UPDATE: I have no illusions about this, but I think it's important to do Division A of the current House package right: More time and debate may not lead to my ideas being adopted, but they will improve the current, Democratic ideas. Since most of Division A won't take effect until after this year, we can afford to wait a single month examining it. So that's the proposal: Split Division A from Division B, pass Division B (the "jolt") in early February, and pass a revamped Division A by the end of March.
- There are two parts to the stimulus package, which the CBO describes as Division A and Division B of the package.
- The infrastructure and other government spending in "Division A" is much less important in the short term and, by and large, won't enter the economy quickly. It's not the promised jolt. But Division A is large part of the package and has long-term consequences for the country and the national debt.
- If the stimulus "jolts" the economy, as promised, it's because of the tax cuts and direct payments in Division B. (Direct payments include refundable tax credits, payments to unemployed folk, payments to states, etc.) The "jolt" succeeds if Division B succeeds.
Division A and Division B do not have to be passed together. There is no reason why Division B can't be passed in February and the less-urgent Division A delayed until March.
Indeed, my main reason for writing this series of posts (1, 2, Hilzoy's response, 3) is to point out it makes sense to do Division A and Division B sequentially, in different bills, and not simultaneously as the House Democrats have. By focusing on each division in turn, there is an opportunity to improve them both. (This isn't a von-only view; some Democrats agree with me.)
I am going to leave the short term spending, Division B, for another day. I would have preferred that Division B simply enact Obama's promised tax cuts for the middle class while delaying Obama's promised tax increases, along with some non-controversial palliative spending for the unemployed, uninsured, and states. But that didn't happen: Division B, as it exists today, is a hodge-podge of tax cuts, credits, and payments to individuals and states. It has some good parts, but it's not particularly coherent.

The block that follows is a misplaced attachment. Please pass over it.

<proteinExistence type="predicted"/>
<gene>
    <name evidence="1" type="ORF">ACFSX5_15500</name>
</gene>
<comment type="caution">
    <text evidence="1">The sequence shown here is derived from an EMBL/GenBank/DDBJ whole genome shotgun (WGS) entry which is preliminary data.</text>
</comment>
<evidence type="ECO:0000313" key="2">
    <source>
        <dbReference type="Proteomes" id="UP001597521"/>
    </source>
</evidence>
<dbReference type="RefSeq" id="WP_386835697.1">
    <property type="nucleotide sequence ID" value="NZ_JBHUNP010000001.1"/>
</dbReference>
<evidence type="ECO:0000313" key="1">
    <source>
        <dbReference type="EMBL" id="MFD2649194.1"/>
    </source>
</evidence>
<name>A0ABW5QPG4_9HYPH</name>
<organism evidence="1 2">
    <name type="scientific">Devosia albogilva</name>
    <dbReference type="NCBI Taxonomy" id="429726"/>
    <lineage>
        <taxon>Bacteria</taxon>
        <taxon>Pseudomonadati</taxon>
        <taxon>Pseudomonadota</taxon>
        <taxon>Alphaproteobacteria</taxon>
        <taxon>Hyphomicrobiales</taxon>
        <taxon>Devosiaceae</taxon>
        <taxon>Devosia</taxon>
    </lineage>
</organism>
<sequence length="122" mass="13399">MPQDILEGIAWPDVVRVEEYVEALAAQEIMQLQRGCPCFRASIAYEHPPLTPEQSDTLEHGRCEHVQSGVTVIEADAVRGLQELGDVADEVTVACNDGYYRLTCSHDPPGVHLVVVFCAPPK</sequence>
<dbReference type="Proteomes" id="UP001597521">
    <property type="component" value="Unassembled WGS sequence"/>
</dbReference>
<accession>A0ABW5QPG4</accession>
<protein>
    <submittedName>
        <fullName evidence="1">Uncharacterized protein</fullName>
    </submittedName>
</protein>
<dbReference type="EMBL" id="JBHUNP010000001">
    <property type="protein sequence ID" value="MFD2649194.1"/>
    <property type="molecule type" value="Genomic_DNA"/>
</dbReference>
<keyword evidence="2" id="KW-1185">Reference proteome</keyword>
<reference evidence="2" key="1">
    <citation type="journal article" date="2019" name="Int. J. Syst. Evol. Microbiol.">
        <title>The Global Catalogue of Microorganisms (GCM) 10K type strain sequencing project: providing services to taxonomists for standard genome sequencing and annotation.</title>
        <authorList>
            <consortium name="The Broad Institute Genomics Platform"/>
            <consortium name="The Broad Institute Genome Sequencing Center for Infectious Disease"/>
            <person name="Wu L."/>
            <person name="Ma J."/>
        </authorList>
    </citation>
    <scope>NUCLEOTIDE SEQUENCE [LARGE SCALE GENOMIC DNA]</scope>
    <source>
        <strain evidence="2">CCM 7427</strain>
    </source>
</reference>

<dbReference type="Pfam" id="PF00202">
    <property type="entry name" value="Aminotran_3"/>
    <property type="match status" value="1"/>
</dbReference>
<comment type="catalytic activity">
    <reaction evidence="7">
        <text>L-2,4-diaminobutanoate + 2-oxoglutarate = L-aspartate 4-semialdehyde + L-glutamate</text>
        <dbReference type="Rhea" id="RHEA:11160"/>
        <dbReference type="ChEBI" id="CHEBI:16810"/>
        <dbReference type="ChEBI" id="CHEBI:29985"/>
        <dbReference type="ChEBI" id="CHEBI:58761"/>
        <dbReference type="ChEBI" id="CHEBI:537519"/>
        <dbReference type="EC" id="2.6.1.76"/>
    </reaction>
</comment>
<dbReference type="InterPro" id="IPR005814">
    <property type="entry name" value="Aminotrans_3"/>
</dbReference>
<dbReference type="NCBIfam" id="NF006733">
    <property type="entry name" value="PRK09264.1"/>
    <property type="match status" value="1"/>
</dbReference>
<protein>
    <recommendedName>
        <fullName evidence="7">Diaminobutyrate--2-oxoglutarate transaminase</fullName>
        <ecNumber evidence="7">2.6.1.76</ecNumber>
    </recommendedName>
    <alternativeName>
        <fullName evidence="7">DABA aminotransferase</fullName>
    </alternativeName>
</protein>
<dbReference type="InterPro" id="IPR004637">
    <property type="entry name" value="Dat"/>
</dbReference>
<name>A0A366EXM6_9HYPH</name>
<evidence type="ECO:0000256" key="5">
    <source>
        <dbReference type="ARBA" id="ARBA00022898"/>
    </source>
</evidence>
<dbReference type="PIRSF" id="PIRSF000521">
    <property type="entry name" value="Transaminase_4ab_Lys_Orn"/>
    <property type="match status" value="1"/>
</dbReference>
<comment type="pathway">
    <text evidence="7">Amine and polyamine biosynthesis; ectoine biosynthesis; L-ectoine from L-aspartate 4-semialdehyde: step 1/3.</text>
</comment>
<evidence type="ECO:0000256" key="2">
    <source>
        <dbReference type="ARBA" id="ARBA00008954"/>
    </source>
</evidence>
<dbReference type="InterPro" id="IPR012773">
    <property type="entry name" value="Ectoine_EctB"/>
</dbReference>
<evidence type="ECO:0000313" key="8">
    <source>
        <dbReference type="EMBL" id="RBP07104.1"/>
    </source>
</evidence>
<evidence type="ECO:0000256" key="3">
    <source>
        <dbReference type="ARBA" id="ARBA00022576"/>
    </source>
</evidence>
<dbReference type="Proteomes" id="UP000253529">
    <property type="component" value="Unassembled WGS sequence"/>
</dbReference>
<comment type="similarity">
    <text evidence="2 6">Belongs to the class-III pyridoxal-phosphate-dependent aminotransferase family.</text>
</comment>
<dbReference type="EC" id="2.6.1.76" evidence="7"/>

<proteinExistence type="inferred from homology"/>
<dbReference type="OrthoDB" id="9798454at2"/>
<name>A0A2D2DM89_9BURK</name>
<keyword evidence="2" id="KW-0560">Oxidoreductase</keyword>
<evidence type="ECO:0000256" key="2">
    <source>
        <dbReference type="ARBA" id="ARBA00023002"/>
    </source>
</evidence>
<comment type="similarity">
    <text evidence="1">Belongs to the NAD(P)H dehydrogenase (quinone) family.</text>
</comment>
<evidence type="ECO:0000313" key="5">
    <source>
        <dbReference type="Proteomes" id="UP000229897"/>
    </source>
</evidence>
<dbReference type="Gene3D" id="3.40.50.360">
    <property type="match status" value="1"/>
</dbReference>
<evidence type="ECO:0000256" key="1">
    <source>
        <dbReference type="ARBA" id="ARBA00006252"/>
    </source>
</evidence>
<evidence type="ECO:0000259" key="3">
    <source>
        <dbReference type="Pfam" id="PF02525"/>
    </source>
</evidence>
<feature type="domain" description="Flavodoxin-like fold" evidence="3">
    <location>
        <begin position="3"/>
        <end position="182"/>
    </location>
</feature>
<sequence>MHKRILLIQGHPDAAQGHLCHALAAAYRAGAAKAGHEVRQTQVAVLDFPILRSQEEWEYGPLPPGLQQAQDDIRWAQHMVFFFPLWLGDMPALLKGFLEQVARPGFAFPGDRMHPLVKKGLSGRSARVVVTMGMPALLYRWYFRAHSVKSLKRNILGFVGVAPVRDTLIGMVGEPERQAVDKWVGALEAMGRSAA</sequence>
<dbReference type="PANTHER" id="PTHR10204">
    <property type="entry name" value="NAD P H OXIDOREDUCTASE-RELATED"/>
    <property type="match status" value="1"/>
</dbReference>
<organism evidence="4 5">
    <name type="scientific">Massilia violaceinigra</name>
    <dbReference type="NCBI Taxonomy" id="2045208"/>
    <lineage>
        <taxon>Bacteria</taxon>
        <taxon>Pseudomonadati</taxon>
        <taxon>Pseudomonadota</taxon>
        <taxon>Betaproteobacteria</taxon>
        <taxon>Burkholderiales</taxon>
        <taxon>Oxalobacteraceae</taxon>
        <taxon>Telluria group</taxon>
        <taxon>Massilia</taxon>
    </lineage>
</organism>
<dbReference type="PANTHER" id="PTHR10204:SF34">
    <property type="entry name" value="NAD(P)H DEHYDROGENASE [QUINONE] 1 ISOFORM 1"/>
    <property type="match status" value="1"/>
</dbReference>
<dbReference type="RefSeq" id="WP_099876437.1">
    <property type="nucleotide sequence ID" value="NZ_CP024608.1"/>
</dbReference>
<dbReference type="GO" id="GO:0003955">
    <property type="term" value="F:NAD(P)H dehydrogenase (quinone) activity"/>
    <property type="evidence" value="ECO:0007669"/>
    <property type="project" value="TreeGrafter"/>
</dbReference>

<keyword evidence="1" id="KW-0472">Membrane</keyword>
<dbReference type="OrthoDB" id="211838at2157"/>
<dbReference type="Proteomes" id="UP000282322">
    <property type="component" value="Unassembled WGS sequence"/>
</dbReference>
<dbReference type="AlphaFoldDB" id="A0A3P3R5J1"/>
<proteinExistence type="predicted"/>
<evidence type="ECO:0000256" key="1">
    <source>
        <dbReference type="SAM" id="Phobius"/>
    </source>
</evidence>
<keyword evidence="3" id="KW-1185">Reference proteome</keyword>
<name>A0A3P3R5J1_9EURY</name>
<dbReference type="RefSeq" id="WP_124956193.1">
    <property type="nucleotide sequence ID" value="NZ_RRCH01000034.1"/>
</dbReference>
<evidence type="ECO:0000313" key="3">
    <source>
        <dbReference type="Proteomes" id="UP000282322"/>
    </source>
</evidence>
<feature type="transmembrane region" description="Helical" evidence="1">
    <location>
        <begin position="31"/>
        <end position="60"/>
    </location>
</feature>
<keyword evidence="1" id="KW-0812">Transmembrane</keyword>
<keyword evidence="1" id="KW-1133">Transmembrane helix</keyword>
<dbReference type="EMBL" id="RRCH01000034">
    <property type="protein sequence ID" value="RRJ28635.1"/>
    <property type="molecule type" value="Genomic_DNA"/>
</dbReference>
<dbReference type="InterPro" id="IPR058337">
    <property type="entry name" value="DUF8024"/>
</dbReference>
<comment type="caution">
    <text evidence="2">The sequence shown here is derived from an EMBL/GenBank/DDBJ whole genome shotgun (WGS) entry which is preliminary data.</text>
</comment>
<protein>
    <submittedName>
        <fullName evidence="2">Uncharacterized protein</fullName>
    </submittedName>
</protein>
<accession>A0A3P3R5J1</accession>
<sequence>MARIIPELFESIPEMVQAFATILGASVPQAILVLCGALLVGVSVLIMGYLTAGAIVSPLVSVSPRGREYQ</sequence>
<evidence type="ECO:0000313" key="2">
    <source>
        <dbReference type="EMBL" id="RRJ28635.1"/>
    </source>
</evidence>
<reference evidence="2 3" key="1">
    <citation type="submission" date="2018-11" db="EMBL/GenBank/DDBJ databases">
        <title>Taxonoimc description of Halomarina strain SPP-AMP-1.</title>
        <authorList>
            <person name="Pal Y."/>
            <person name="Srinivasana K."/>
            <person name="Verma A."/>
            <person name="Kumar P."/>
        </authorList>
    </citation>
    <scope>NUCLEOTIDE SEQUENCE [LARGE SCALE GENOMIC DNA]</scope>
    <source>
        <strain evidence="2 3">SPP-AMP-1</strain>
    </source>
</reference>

Still, we're unlikely to see a radical reshaping of Division B in light of the pressure to get something done.
If we stop and consider a moment, however, we might make some real improvements to Division A (the long-term part of the package). If Division B is a hodge-podge, Division A is a grab bag: you don't know what will pop out of it next. The only notable part of Division A is what it doesn't include. Division A has no grand infrastructure projects that have the potential to effect long-term, structural changes to the economy. Rather, Division A basically gives a bunch of existing government programs more money. It's timid, and it reads like it was written by committee - which is was - because it appears to contain something for everyone.
My suggested changes to Division A? Throwing more money at existing government agencies is not going to effect a structural change. Division A needs to be lean and targeted. It's not how much money you spend, but where you spend it.
Division A, in other words, should be bold. Here's a start.
Invest $150 billion in Rep. Mica's (R-Fla.) high-speed rail proposal. High-speed rail is a good idea for a number of sections of the country. Drop the $30 billion for new roads and bridges in the current package. That's going to encourage more pollution and more dependence on foreign oil. It's not the kind of change we need.
The current investments in green energy are laughably small. If you're serious about a green economy, triple the money in this section. It doesn't matter if the projects aren't shovel ready: Division A should be about the future -- the next challenge, not the present one. R&D dollars are in sort supply these days; having the government step in is money well spent.
Our military is too small for the wars we're fighting, our fighting men and women are stretched (see Hilzoy's post on suicide for a sad symptom), and the world is growing ever more dangerous. If Obama's so-call "smart power" truly involves both diplomacy and military might, make a $100 billion investment in modernizing and improving both: give $25 billion to Homeland Security and the State Dep. and $75 billion Defense Dept.
And that's it: every other program currently in Division A gets individual consideration. If those billions in other programs are worthwhile, justify them case-by-case. They aren't in the package deal.